Correlations between independent and control variables reveal no issue of multicollinearity, because no correlation coefficient is higher than 0.80. Based on the above Table 1, multicollinearity does not appear to be an issue in the regression analysis. Morocco firms tend to finance its activity by half debt resources and half equity. The following table is the statistical description of variables:
Table 2: Descriptive statistics of 416 observations over the period 2009-2016
From the table above and during eight years, non-financial firms listed in Casablanca stock exchange register an average of 7% of profitability, this rate is considered as a good rate since it’s above 5%, so the in investment in morocco firm is profitable. The highest rate belongs to “delta holding” operating in holding industry in 2015, and the lowest rate belongs to” Stroc Company” operating in the engineering industry in 2012.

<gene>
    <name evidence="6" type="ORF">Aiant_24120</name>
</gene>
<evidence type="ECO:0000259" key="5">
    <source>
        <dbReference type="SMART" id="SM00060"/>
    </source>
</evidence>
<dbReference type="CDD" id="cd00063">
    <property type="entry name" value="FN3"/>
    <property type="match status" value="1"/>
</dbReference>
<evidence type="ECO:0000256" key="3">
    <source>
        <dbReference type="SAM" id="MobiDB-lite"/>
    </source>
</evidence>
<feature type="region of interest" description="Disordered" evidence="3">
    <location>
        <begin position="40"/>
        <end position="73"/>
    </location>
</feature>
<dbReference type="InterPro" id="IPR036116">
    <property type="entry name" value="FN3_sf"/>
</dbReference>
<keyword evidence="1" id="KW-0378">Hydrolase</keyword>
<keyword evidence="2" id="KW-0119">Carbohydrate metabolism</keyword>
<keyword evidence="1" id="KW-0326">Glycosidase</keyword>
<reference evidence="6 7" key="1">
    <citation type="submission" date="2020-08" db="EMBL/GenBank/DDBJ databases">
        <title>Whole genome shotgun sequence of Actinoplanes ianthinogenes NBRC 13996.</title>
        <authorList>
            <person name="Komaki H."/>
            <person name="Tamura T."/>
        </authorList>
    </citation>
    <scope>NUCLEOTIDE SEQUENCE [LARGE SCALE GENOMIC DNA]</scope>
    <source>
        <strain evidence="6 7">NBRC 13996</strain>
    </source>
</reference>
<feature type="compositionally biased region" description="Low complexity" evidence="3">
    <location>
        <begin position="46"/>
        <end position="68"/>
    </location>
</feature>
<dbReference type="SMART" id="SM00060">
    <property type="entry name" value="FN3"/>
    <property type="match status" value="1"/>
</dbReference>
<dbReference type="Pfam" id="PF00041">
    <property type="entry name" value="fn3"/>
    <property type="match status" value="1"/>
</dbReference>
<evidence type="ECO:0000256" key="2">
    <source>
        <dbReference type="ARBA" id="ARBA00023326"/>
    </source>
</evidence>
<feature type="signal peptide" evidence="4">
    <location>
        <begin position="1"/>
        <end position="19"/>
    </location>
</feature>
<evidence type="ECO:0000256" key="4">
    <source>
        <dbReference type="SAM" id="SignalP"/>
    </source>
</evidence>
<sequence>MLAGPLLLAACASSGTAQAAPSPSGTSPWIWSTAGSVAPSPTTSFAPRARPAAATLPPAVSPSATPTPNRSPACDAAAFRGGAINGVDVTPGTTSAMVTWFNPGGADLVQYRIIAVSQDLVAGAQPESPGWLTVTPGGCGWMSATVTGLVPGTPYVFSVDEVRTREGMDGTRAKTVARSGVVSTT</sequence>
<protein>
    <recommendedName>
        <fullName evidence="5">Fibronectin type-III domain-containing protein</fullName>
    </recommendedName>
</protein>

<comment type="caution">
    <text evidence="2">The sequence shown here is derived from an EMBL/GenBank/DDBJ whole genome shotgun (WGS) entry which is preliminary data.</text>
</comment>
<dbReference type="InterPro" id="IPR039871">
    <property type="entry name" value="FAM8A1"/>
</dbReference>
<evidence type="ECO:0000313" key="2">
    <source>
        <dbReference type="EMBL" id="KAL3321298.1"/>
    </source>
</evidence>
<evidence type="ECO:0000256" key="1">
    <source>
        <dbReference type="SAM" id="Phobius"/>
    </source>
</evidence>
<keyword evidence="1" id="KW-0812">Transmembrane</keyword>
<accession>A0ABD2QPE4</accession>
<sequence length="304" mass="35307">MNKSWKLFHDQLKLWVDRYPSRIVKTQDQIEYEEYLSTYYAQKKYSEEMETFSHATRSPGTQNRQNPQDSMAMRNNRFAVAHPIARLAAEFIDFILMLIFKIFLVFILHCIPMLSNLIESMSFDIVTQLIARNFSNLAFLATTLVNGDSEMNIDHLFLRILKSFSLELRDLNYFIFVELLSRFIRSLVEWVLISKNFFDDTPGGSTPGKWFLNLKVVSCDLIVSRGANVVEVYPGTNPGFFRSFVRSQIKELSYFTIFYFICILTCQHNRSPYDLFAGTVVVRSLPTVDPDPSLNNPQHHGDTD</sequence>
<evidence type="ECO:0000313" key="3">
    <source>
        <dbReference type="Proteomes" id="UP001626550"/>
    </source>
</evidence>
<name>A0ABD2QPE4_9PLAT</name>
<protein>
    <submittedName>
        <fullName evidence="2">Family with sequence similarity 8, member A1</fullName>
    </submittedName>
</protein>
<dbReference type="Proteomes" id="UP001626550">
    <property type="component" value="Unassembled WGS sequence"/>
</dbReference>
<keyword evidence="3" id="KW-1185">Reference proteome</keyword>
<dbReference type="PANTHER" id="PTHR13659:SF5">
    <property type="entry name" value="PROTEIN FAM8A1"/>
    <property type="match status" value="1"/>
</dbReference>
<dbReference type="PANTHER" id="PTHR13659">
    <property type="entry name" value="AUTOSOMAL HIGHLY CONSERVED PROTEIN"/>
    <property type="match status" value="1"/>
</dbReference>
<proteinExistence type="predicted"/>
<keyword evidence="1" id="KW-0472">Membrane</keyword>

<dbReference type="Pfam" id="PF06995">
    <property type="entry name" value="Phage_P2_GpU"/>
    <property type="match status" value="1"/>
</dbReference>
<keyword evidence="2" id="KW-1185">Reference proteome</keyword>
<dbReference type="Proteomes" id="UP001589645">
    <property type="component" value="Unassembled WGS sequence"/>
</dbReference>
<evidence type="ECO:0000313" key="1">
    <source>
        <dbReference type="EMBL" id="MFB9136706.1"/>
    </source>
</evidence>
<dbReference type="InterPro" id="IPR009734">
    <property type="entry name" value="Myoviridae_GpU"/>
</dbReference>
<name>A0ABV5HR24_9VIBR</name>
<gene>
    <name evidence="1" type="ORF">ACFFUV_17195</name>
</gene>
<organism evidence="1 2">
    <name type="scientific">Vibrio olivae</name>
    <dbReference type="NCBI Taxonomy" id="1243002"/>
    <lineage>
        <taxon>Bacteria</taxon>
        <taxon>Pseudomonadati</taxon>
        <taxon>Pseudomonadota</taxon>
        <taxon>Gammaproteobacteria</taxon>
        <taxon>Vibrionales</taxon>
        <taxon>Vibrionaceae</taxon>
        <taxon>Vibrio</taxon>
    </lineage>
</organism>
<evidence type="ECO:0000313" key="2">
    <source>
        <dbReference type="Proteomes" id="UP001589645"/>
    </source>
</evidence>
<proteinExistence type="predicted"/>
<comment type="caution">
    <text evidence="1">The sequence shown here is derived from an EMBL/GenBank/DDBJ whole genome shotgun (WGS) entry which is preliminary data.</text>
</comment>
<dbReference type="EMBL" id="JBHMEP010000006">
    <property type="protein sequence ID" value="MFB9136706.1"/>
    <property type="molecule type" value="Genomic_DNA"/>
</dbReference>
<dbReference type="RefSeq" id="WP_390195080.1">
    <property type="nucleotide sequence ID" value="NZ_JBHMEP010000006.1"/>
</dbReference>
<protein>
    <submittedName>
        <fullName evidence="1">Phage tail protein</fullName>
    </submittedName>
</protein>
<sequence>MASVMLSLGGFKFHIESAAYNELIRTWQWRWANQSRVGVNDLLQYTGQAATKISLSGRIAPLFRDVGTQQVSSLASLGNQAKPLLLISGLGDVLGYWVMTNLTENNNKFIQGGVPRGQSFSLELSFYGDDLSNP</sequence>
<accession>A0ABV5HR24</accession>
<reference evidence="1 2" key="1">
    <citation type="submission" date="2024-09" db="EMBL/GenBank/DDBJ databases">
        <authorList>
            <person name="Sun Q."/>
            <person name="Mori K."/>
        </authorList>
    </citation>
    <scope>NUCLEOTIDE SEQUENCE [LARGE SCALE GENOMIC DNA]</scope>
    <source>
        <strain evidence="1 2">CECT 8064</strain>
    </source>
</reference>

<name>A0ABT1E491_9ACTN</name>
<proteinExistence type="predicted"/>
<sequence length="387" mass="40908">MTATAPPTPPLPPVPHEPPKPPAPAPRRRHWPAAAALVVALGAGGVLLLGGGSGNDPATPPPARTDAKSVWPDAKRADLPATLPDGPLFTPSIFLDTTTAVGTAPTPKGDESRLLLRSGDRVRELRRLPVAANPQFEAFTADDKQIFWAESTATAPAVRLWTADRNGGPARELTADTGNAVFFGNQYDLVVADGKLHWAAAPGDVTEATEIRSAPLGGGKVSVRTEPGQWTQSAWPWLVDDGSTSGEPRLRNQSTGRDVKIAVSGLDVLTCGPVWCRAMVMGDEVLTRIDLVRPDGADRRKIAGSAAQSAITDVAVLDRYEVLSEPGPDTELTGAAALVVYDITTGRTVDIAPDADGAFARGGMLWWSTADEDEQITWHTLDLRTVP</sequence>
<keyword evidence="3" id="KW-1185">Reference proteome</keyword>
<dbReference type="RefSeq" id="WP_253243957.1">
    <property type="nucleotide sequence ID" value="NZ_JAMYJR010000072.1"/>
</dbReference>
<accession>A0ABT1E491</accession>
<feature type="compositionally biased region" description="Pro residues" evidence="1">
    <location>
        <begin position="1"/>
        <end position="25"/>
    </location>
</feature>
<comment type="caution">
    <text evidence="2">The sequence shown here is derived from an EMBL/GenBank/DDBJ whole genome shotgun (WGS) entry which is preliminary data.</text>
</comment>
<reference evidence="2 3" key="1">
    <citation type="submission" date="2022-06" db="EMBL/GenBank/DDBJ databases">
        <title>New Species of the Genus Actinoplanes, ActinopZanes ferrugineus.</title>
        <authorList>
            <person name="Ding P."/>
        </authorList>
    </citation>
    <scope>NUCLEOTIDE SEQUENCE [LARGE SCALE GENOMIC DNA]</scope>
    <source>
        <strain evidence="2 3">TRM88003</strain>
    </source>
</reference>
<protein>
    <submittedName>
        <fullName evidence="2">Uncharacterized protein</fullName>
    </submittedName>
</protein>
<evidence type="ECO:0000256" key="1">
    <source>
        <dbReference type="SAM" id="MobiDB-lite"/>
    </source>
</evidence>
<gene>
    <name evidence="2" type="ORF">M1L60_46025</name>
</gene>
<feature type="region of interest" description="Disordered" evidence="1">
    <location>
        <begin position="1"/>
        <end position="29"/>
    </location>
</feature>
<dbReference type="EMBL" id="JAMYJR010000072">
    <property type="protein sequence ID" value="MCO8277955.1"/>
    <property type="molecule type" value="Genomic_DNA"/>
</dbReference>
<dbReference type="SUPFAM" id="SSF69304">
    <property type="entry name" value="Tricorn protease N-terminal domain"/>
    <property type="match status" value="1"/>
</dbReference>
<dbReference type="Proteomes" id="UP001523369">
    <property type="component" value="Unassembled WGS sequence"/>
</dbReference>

Debt ratio, measure the level of leverage financing the activity of firms. As shown in Table 2, an average of 48% of assets are financed by debt; the most indebted industry is forestry and paper, it is financing by 99% of the debt. However, the sector profitability is 12%. On the other hand, the less indebted sector is holding company, it is financing by 1% debt, and the profitability in 2015 is 58%. The sample of the study have as mean 39% as asset tangibility ratio, it’s expected to use these assets as collateral, so the debt rate is high in morocco nonfinancial firm listed in CSE.